Examination of the Groin


  • Introduce yourself to the patient
  • Wash your hands
  • Explain the examination to the patient
    • Reassure them that you will stop immediately if it becomes too painful at any point
  • Ensure verbal consent is adequately obtained
    • Offer the patient a chaperone if required

Always work through a structured approach as below unless instructed otherwise; be prepared to be instructed to move on quickly to certain sections by any examiner.


Examine them standing first and ask them to lower their underwear

  • Assess the patient from in front and from the side, on both sides, checking for:
    • Obvious lumps
    • Asymmetry
    • Scrotal swelling
    • Scars
  • Ask the patient to cough, to accentuate any hernia


Examination of a Lump

If there is an obvious lump, examine that side first; remember to tell the patient exactly what are you doing throughout.

Important points to note are:

  • Is there one lump or are there multiple?
    • Multiple lumps suggest lymph nodes or possibly superficial lesions
  • Consistency (hard or soft)?
  • Is there a cough impulse?
    • Remember that an incarcerated hernia will most likely not have a cough impulse (as by definition the hernia is trapped and immovable)
  • Is it reducible?
  • Is it pulsatile?
  • Can you get below it and does it extend into the scrotum?

Examination of a Hernia

If you suspect a hernia:

  • What is its relation to the pubic tubercle?
    • Above and medial = inguinal hernia
    • Below and lateral = femoral hernia*

*Look for a small “pea-sized” lump in the groin, indicative of a femoral hernia. These are difficult to find because they are small, but have high rates of obstruction thus essential to look carefully for; they are often incarcerated and so rarely have a cough impulse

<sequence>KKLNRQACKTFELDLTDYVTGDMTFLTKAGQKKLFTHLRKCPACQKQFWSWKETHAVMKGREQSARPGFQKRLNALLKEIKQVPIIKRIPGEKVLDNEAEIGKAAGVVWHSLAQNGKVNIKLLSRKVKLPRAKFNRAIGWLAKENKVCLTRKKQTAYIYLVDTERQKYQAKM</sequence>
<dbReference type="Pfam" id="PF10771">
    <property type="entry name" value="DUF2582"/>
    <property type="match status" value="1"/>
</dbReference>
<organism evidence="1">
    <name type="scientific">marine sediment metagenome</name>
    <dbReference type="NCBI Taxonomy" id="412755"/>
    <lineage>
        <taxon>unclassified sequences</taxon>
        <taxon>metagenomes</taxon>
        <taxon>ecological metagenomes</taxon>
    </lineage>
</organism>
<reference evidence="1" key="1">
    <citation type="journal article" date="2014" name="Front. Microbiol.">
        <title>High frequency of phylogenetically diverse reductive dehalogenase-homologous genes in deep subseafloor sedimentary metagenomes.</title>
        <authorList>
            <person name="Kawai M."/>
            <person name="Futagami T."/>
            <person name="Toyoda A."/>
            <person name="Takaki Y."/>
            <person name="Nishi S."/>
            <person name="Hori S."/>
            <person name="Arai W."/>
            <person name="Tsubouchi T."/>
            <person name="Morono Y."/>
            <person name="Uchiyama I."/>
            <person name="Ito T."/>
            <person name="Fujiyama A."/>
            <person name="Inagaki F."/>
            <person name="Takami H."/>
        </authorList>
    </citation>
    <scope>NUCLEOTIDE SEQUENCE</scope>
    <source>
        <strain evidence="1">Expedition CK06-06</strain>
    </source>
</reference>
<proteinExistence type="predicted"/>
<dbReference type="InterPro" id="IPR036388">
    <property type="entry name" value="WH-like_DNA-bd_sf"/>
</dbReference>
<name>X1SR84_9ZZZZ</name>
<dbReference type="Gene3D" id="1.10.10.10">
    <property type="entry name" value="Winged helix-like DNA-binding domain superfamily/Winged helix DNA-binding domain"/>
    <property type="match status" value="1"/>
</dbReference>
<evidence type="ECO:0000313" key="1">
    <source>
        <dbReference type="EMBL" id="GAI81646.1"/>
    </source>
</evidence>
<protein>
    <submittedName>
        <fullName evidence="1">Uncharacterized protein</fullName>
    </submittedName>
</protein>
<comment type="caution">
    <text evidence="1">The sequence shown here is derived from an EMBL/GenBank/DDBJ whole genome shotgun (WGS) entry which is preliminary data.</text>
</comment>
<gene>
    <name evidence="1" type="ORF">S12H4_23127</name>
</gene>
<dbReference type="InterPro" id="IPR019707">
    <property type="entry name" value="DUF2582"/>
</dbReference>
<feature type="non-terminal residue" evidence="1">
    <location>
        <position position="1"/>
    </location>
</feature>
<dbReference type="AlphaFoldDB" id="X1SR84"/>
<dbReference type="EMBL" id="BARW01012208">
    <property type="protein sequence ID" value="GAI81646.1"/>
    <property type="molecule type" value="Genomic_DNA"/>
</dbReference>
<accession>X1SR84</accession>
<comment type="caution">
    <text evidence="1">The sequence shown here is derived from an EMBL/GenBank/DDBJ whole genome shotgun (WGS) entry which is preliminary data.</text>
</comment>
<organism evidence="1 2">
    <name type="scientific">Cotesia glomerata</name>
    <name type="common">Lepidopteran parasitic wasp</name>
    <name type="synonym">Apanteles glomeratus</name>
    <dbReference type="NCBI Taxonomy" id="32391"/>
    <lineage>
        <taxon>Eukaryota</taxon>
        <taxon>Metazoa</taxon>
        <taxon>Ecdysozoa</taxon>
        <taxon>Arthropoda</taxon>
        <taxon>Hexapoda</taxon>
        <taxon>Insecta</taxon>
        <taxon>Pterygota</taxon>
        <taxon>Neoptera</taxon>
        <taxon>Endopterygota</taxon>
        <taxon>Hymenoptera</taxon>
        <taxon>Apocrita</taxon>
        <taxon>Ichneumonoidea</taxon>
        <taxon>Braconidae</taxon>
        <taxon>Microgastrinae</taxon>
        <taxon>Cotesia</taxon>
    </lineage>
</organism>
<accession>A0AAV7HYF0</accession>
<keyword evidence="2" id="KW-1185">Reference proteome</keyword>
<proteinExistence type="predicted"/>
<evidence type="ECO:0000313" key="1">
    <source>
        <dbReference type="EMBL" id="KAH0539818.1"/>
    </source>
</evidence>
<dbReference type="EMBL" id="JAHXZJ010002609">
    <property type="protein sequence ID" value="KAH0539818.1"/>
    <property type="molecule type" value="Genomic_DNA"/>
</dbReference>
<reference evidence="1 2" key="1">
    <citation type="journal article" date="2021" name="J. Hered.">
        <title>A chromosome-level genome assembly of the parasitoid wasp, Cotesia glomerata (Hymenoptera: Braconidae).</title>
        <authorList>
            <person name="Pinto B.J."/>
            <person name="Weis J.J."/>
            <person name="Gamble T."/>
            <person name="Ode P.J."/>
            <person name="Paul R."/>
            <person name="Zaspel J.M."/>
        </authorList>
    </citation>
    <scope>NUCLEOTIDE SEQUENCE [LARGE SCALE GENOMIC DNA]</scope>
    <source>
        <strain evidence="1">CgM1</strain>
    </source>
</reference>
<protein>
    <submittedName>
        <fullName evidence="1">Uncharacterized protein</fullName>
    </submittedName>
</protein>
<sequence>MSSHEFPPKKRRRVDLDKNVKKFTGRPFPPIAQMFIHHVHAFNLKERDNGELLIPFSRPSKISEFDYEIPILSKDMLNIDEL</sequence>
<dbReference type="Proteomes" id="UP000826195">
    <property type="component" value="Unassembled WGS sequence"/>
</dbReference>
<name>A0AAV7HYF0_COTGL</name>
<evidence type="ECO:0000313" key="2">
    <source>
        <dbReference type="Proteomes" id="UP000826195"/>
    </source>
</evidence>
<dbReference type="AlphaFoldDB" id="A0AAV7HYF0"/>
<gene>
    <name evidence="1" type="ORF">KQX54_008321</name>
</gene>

Repeat the examination for the other side of the groin (around 20% of inguinal hernias are bilateral)

Ask the patient to lie down

  • Look to see if the lump reduces spontaneously at this point, indicating a hernia
Fig. 1 - A large right sided hernia.

Fig. 1 – A large right sided hernia.

An examiner may ask you about differentiating a direct from an indirect inguinal hernia clinically. This can be done by reducing the hernia, pressing over the deep ring (which is just above the mid-point of the inguinal ligament) and asking the patient to cough; theoretically if the hernia still protruded, despite occluding the deep ring, then this indicates a direct hernia.

However, this is extremely unreliable and the only definite method to differentiate them is at the time of surgery. Most importantly, it has no impact on management (the management for both is either surgery or conservative, whether it is indirect or direct makes no difference)

Completing the Examination

To finish the examination, thank the patient and state to the examiner that to complete your examination, you would like to examine the external genitalia.

Examination of the external genitalia will assess for scrotal extension of the hernia and any genital lesions which may spread to the inguinal lymph nodes. Testicular lesions will drain to the iliac nodes, so will not be palpable

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